Self-Join in SQL Server
In SQL Server, the self-join is like a regular join, but it joins a table to itself. Similar to any other join, a self-join requires at least two tables. But instead of adding a different table to the join, you add another instance of the same table. It is a join between two copies of the same table. Self-join is mainly used for querying the hierarchical data stored in a single table.
There is no Self Join keyword. You write a normal join where both the tables involved in the join are the same.
The following is the syntax of the self-join query.
SELECT a.column1, b.column2 FROM table1 a, table1 b WHERE condition;
In the self-join, you have to specify the table alias to both the instance of a table; else you will get an error.
Consider the following
Employee table that contains
ManagerID columns. The
ManagerID column value will be any of the
Thus, we can find the manager's information in the same table.
Employee table contains the following data.
In the above table,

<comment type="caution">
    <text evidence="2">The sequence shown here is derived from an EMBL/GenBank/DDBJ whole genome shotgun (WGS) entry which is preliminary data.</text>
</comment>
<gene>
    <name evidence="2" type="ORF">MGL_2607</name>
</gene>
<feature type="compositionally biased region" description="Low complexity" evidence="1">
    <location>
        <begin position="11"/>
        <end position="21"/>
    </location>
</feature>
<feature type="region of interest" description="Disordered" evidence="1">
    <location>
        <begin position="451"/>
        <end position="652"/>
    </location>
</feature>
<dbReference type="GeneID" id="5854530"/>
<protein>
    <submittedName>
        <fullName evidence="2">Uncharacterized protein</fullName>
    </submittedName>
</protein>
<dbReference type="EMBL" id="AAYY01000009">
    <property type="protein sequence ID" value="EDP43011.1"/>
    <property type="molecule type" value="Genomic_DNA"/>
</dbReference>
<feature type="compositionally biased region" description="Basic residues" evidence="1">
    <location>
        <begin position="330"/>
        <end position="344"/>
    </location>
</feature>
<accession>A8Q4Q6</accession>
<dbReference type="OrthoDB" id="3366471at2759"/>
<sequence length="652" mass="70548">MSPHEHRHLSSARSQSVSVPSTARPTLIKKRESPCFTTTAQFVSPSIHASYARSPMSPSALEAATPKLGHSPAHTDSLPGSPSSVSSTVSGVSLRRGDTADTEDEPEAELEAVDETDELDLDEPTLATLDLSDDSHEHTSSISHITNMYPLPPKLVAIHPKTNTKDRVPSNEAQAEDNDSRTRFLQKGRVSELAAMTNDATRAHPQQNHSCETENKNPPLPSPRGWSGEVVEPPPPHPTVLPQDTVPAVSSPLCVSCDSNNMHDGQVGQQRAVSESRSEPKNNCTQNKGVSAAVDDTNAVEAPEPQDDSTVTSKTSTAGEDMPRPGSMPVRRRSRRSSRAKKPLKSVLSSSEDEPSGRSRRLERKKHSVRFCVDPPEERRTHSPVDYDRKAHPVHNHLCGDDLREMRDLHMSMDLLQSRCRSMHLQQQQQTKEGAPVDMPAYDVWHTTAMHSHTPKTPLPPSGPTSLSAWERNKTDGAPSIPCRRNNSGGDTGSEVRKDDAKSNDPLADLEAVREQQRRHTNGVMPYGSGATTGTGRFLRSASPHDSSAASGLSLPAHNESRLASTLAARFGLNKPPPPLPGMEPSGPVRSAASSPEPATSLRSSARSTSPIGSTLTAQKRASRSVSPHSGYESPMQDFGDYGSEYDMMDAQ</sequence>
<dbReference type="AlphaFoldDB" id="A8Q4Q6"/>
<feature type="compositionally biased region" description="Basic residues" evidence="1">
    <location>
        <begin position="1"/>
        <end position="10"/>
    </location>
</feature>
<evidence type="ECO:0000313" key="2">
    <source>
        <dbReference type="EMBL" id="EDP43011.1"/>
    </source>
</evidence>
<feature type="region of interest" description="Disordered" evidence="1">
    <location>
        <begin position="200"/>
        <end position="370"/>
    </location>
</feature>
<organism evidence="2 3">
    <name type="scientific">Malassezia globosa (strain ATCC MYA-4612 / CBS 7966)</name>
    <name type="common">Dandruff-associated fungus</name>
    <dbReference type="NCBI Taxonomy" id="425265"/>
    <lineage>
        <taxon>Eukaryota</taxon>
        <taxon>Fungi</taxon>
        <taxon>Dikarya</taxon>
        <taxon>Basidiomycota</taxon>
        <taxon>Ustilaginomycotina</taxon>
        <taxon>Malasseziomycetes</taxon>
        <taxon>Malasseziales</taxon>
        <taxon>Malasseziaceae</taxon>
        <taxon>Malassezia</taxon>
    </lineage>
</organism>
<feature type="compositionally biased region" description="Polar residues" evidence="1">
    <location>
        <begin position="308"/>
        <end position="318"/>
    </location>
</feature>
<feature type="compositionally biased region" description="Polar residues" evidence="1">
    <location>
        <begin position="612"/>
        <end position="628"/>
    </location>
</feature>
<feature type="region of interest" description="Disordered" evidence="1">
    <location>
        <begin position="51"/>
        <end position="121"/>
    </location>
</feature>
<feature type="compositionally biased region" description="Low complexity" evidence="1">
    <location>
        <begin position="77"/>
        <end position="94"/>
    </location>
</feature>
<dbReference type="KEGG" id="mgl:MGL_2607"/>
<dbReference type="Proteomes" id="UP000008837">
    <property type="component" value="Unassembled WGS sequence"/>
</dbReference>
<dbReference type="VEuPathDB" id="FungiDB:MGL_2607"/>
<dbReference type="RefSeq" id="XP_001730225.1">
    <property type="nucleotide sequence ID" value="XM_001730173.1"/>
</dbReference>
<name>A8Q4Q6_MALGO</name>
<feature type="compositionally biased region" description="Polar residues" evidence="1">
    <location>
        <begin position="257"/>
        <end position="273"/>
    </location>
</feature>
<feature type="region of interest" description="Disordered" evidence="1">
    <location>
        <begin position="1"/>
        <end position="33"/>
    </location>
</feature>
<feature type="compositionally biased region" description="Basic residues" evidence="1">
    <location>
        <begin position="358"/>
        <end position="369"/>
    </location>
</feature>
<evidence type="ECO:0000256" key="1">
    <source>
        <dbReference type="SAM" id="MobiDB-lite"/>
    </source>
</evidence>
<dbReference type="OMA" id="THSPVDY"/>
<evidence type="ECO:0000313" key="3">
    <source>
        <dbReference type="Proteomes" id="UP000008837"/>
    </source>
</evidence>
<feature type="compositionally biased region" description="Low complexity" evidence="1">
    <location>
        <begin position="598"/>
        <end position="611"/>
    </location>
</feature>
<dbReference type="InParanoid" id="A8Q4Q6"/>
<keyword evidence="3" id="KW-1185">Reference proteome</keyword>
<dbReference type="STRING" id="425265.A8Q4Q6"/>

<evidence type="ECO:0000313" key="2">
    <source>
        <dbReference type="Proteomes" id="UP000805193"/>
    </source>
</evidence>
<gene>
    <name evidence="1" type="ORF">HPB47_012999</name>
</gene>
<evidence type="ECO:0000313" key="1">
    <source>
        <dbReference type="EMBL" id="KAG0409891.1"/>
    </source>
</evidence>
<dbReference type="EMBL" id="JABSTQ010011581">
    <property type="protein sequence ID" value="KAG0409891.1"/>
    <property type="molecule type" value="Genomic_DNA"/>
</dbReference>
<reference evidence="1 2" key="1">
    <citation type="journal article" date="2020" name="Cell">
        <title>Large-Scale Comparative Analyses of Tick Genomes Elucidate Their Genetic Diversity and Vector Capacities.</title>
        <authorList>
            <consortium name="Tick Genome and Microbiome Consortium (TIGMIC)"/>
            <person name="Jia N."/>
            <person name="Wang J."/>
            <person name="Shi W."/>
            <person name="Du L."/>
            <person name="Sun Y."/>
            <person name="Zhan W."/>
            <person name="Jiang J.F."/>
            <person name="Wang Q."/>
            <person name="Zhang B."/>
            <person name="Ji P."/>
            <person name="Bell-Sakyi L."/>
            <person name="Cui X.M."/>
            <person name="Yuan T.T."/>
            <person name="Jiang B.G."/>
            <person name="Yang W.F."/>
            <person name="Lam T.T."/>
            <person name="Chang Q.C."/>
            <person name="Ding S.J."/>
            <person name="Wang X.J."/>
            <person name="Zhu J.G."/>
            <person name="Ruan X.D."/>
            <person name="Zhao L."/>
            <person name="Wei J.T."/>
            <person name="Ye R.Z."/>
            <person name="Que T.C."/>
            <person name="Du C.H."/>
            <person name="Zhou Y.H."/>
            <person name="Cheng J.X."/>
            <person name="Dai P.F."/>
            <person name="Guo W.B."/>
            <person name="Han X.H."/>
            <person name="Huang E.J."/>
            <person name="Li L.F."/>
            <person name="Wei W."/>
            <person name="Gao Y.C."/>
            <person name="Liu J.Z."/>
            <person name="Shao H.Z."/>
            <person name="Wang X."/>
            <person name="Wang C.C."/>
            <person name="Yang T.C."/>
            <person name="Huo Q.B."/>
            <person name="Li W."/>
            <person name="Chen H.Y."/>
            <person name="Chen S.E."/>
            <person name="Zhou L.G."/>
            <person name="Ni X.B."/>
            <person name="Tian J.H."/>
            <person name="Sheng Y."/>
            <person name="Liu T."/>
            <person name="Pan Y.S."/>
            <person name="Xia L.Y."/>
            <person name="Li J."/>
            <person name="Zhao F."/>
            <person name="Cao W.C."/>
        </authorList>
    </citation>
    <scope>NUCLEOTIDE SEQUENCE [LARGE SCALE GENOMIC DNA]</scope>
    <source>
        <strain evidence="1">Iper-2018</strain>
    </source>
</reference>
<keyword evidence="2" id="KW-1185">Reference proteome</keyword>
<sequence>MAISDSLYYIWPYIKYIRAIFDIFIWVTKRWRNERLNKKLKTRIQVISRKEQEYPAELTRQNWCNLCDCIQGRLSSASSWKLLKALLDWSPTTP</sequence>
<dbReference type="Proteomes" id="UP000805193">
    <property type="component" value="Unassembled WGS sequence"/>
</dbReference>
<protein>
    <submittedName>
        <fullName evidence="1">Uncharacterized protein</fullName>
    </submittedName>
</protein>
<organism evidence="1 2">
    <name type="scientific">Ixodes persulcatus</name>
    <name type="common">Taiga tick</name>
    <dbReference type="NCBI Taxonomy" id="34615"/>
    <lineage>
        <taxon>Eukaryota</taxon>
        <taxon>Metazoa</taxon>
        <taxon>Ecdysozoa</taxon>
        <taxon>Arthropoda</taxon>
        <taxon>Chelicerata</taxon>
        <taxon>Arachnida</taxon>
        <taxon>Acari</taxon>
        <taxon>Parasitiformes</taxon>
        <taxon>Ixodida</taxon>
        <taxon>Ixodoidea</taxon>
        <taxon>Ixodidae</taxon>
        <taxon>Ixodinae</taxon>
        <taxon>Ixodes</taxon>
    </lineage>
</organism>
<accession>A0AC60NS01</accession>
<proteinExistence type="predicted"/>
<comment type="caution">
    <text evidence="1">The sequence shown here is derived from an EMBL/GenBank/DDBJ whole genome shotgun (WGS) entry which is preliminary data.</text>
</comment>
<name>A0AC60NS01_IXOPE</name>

EmployeeID 7 contains
ManagerID 1 as his manager.
EmployeeID 1 contains NULL in the
ManagerID column as he doesn't have a manager.
The following self-join query gets the managers of all the employees.
SELECT emp.FirstName + ',' + emp.LastName as Employee, mgr.FirstName + ',' + mgr.LastName as Manager FROM Employee emp INNER JOIN Employee mgr ON emp.ManagerID = mgr.EmployeeID;
The above query would display the following result in SQL Server.
The above result displays all employees having a manager along with their manager name. Employees who do not have a manager (ManagerID column is NULL) are not displayed.
You can tweak the above query to list all employees even if they do not have a manager using the LEFT JOIN query.
SELECT emp.FirstName + ',' + emp.LastName as Employee, mgr.FirstName + ',' + mgr.LastName as Manager FROM Employee emp LEFT JOIN Employee mgr ON emp.ManagerID = mgr.EmployeeID
The above query would display the following result.